Friday, October 9, 2009

Kids idolize athletes for the performance, but there is more to many

An article in the New York Times from four days ago made an insightful point about N.B.A. players and athletes in general, there's more to them than athleticism. The article followed the efforts of three N.B.A. players, but alluded to the growing number of players who are trying to complete, or begin college degree programs.
The article tells the story that despite the large amounts of money many make, their future isn't always stable. There can be accidents or injuries prematurely ending a player's career. An education gives them a more secure future no matter how their athletic career ends.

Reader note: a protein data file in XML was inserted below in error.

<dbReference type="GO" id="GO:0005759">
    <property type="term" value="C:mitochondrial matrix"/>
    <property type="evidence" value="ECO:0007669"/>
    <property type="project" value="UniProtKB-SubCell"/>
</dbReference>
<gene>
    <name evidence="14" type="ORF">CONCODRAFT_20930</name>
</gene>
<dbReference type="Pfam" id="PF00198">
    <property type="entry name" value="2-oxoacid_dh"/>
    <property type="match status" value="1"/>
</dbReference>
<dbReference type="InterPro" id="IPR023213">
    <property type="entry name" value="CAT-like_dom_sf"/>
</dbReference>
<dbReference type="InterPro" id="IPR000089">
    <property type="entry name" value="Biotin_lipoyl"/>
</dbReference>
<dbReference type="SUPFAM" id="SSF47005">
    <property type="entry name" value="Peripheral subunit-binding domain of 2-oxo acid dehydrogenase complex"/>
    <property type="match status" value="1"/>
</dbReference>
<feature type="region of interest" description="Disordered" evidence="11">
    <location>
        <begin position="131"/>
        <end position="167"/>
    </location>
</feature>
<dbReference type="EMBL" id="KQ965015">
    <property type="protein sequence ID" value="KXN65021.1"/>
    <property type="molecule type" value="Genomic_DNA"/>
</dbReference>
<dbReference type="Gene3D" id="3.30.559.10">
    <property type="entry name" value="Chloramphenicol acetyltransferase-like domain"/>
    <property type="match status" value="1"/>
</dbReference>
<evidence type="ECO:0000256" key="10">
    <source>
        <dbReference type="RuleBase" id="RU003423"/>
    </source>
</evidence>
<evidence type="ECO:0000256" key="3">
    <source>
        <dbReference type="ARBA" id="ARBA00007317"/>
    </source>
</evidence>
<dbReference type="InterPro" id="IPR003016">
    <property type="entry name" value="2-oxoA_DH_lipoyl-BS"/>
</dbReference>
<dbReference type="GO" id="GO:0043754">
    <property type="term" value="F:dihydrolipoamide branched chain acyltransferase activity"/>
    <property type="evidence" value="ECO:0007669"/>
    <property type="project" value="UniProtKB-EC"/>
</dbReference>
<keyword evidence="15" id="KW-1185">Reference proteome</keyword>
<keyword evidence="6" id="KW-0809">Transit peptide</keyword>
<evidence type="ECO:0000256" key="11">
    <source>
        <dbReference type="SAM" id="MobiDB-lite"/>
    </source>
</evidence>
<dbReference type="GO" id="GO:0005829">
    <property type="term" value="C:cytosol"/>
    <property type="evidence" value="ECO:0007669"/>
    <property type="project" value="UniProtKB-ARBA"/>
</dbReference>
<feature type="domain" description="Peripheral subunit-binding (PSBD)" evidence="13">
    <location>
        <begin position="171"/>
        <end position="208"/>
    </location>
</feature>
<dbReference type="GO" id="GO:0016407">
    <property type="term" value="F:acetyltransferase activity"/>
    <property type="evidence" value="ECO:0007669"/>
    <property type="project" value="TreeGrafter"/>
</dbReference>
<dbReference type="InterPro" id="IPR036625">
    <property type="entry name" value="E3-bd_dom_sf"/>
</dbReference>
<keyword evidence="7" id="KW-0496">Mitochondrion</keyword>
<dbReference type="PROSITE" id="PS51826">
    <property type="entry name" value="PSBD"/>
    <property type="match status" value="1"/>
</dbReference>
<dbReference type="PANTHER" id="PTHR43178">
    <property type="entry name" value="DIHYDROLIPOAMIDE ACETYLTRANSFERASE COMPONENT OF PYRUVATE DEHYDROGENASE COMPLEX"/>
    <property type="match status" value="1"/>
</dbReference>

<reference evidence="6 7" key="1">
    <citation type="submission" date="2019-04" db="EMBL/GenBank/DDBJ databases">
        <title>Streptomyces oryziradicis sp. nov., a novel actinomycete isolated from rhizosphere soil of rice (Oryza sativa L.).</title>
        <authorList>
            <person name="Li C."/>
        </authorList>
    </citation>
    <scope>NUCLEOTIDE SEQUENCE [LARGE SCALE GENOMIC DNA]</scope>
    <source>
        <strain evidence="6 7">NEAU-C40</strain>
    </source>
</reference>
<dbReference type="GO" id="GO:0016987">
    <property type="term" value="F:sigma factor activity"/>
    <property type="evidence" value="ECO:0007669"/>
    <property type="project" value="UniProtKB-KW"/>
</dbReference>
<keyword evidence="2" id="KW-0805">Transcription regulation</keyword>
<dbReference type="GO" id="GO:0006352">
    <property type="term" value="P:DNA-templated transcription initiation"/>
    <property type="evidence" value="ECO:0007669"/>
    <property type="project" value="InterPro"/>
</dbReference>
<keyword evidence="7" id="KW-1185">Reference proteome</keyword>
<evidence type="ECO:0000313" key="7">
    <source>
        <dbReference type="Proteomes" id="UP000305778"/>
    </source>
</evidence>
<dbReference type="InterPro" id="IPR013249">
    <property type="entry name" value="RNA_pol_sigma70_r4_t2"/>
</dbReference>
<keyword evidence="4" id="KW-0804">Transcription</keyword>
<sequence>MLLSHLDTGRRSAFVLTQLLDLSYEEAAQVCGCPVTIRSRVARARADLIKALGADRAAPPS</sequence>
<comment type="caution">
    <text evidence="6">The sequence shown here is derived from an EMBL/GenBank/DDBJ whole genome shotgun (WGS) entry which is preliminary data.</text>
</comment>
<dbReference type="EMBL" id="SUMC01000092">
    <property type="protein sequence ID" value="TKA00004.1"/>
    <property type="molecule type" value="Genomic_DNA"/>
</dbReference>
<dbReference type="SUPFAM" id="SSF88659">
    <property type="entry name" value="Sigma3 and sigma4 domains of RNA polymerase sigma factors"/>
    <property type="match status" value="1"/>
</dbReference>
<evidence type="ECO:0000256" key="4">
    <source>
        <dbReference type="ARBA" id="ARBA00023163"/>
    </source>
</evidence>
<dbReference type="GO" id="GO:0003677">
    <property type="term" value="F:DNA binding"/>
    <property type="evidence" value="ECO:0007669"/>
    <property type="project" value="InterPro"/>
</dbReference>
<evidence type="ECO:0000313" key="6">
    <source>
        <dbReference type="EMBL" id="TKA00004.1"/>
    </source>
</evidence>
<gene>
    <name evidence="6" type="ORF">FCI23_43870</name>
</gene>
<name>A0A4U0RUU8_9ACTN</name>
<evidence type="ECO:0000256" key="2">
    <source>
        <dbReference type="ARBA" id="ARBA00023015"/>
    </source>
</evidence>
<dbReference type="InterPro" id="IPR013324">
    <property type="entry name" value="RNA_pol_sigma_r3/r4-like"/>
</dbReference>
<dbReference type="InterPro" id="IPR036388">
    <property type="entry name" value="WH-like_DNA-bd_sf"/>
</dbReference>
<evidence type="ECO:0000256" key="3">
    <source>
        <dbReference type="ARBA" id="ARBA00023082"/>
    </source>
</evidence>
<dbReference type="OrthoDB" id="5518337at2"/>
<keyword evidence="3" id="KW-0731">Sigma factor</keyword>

It seems, for some, there are reasons beyond financial security motivating players to get their degrees. Some players want to be good role models for siblings, some are doing it for their parents and others want to be the first in their families to get a college degree. The reasons don't matter for attaining a degree, but getting it does.
The normal stories about athletes seem to be about their high-profile lifestyles and their off-the-court mishaps. It's good to hear some players are working in the off-season too, even without pay.
So, when kids look up to athletes for scoring 100 points in a basketball game, hitting 50 plus homers, or even scoring 20 or more goals in a soccer season, applaud the athlete. But remind the kids that athletes need more than on-the-field talents to succeed in life and an education is a big part of what's necessary.

Here's the article:


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